The manner in which the buttons 28 may be implemented can be widely varied. For example, they may be selected from button caps, wheels, unified button housings, touch sensitive button housings and/or the like. Button caps or wheels typically work independent of and move relative to the housing 22. For example, the button cap may pivot or translate relative to the top member 26 and the wheel may rotate relative to the top member 26. In most cases, the movement of the button cap or wheel actuates one or more switches or sensors enclosed within the housing 22. For example, the button cap may actuate a tact switch located within the housing and the wheel may actuate an encoder located within the housing. The moving button cap or wheel may or may not produce a mechanical clicking action. As should be appreciated, a mechanical clicking action typically gives audible and tactile feedback to the user when the user presses on the button. In cases where there is no mechanical clicking action, the mouse may include audible and tactile feedback generators so that a user knows when the button has been actuated.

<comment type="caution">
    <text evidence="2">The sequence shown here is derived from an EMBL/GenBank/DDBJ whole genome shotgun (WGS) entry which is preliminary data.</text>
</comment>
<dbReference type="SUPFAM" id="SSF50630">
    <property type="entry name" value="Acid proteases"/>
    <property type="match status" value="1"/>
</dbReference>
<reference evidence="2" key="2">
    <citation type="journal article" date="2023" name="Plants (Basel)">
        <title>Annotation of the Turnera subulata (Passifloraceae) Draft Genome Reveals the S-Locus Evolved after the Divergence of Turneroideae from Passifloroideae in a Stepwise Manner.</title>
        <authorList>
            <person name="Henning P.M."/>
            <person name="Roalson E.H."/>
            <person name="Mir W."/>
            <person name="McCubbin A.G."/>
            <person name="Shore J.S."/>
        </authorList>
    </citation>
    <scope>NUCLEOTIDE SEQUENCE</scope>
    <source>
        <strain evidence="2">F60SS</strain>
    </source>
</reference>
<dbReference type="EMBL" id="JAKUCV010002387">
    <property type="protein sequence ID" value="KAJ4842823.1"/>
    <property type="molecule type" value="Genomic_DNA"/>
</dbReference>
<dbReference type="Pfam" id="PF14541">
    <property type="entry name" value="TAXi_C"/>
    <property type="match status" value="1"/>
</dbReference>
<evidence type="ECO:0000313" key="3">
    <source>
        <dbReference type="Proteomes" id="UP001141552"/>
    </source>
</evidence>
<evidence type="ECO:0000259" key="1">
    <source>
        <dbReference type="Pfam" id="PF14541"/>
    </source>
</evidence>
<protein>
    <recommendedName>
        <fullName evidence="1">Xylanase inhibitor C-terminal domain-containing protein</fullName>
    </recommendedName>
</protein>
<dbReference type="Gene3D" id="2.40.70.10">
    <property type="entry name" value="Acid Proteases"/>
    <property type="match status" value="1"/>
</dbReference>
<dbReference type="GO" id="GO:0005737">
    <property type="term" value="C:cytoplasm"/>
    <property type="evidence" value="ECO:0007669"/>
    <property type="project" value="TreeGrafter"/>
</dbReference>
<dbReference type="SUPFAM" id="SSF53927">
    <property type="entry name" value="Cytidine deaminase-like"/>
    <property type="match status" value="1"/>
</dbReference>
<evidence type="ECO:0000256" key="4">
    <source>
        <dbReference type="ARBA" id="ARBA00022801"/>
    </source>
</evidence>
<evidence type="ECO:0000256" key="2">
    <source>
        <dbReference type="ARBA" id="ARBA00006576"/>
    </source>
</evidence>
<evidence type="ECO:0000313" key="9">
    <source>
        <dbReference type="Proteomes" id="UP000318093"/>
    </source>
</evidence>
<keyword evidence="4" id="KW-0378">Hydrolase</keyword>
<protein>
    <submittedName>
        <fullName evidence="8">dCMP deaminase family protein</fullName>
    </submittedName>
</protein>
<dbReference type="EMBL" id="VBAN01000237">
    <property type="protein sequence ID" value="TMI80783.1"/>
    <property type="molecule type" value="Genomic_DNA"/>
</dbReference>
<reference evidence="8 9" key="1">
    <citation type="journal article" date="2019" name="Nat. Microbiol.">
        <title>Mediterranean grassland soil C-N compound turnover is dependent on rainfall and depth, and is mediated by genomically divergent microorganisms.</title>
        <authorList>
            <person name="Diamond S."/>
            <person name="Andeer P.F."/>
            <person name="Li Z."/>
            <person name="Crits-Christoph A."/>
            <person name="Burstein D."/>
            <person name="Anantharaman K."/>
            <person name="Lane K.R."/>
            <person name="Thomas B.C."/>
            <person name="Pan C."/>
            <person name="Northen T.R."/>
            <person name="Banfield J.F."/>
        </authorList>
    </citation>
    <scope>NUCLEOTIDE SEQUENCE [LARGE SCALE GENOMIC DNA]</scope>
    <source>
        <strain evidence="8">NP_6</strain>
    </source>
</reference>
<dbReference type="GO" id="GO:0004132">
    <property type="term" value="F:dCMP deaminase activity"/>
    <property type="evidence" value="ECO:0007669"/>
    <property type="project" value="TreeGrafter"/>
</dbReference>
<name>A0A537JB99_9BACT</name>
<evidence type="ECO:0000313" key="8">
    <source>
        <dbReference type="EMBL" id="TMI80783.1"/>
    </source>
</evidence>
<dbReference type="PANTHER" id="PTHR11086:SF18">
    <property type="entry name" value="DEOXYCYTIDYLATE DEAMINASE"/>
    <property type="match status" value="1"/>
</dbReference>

Additionally or alternatively, the buttons 28 may be provided by a unified button/housing that incorporates the functionality of a button (or buttons) directly into the housing 22 of the mouse 20, i.e., the button functionality and a substantial portion of the housing are combined (as opposed to attaching separate button caps or wheels to or through the housing). In a unified button housing, the housing 22 includes a movable member so as to actuate one or more switches or sensors enclosed within the housing 22. For example, the top member 26 may move relative to the bottom member 24 thus initiating the button function. The manner in which the top member 26 moves relative to the bottom member 24 may be widely varied. For example, the top member 26 may pivot, translate or rotate relative to the bottom member 24. In a unified button housing, the areas of the housing 22 that move generally take the form of button zones that represent regions of the mouse housing 22 that may be pressed on to implement one or more button functions. In essence, the housing 22 serves as a button (or buttons) of the mouse 20. Like the button cap and wheel, the unified button housing may or may not produce a clicking action. By way of example, a description of unified button housing such as that described in this paragraph may be found in commonly owned U.S. Pat. No. 6,373,470 and patent application Ser. No. 10/060,712, both of which are herein incorporated by reference.